Was very interesting, exciting, informative, and fun.
I traveled up to Newark, Ohio with brother Charlie Craig.
We had an uneventful trip and a good time visiting.
As we arrived in Newark a nice thunderstorm greeted us.
Brother Craig knew where he was staying - I did not.
So, when we got to the church and talked with the couple who take care of visitor accommodations, it was a pleasant surprise to find out that I was to stay in a dormitory room on the Newark campus of Ohio State University.
I had studied the satellite maps before traveling as there appeared to be several walking/running/biking trails around the campus.
The school is about two or three miles from the church building (about half the distance of Dennison University, where I have stayed in the past).
As a result of these fine accommodations, I was able to run or walk every morning before sunrise.
THE RUNS (AND WALKS)
Since I was able to do something every day, I did not try to go any extended distance.
I alternated running one day and walking the next.
Each session was about three miles.
I ran along some nice, paved running/walking/biking paths that ran off campus past corn fields and streams.
I saw deer almost every morning.
These sessions took about thirty-five to forty minutes.
For my walks, I followed the same paths but went in the opposite direction and followed them around the perimeter of the campus.
This made for a nice fifty-minute or so walking session.
The services almost always start off with a bang.
Sherm Romine is the song leader (as he has been for over 40 years) and he does an amazing job.
We usually sing just one congregational song.
Somehow just that one song is enough to get the congregation jacked up.
Then the choir does two or three songs, then there are four or five special songs.
The most exciting service was Tuesday evening when the choir sang "I'm Amazed" as their second song.
Brother Sherm introduced the song by saying, simply, "Okay, we're gonna drop the bomb."
I had no idea what he meant until they started singing.
(I have heard them sing this song before.)
By the end of the first verse everyone was crying or jumping or praising God some way.
Even the lead singer had to pause to let loose before he could sing the second verse.
Then.... people started coming to the altars.
Even with all of that, there was still time for the minister to preach a message on Unity.
(A man I have seen before but do not know.)
Since my days visiting the campmeetings at God's Acres in Newark, there have been four splits in the group there.
The first happened in 1973 when brother Emerson Wilson started preaching that there was just one cleansing in salvation, instead of two, as taught by D. S. Warner and the Wesleys.
The next split came in 1987 when Brother Wilson died and there was a dispute over who should succeed him.
According to Tony, Brother Wilson told him (Tony) that he wanted him (Tony) to take his place.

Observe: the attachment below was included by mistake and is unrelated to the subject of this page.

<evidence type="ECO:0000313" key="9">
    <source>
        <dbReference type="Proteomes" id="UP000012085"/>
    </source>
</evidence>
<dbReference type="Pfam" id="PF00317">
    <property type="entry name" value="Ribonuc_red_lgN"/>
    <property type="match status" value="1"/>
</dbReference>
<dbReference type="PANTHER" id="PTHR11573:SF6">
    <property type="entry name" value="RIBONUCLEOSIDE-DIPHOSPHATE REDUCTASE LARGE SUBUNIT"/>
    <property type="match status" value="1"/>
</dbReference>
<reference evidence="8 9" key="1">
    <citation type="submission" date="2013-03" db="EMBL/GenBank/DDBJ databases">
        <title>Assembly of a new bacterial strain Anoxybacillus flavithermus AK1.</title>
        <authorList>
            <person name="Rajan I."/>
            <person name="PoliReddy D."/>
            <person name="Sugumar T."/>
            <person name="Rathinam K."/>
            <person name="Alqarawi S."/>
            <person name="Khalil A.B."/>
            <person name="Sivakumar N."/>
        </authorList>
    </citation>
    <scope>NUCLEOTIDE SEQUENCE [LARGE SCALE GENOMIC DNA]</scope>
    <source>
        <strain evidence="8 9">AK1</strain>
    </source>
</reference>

But that preference was never published or communicated to the congregation before he died.
The man that was voted in at God's Acres is named brother Roger Decker.
He was the leader of a more strict faction while Tony was considered more "liberal".
I am not sure exactly what issues indicated who was more or less liberal, one of them was "modest dressing".
Anyway, brother Bartlett's congregation came out of that battle over succession.
Brother Tony Bartlett is now the Pastor of the Licking County Church of God.
Another split of the Decker group has taken place in 1998 over some issue with brother Decker himself.
A small group of about thirty to fifty started meeting in a building a few miles away.
Tony and I go back a long way.
Back to 1966.
In a town call Tague.
In South Korea.
While we were in the U.S. Army.
We soon met Wayne Barth, a young man with a Church of God connection.
He introduced us to the Revelation messages of brother Emerson Wilson.
We were captivated by how this message seemed to make sense of the religious landscape.
Soon we were listening to tapes by brother Wilson every week.
Copies of those tapes may still be in Korea somewhere.
We soon were joined by Tony's twin brother, Danny, who was in the U.S. Air Force and stationed in the same town.
Then we were joined by Walt Williams, who was sleeping in the bunk above me.
And later by a black man named Abraham Jeeter.
There were others but we have lost touch with them.
Tony, Walt, and Jeeter (for some reason we call him by his last name) are all preachers.
Tony and Jeeter both are ministers of congregations.
Walt is a prison guard and counsels inmates on the side.
This campmeeting is a convenient way for us to get together.
While at campmeeting this year, I met several new (to me) people and was able to visit with several people that I knew only slightly before.
One of the latter was Sherm and Evelyn Romine.
I have known of them since the days of campmeetings on God's Acres in Newark in the late 1960's.
My last two nights I spent at their home (the college reservations end Saturday night)
And got to know them better.
They are dear people.
The trip back was uneventful and, true to pattern for this trip, just before we arrived in Huntsville, a thunderstorm greeted us.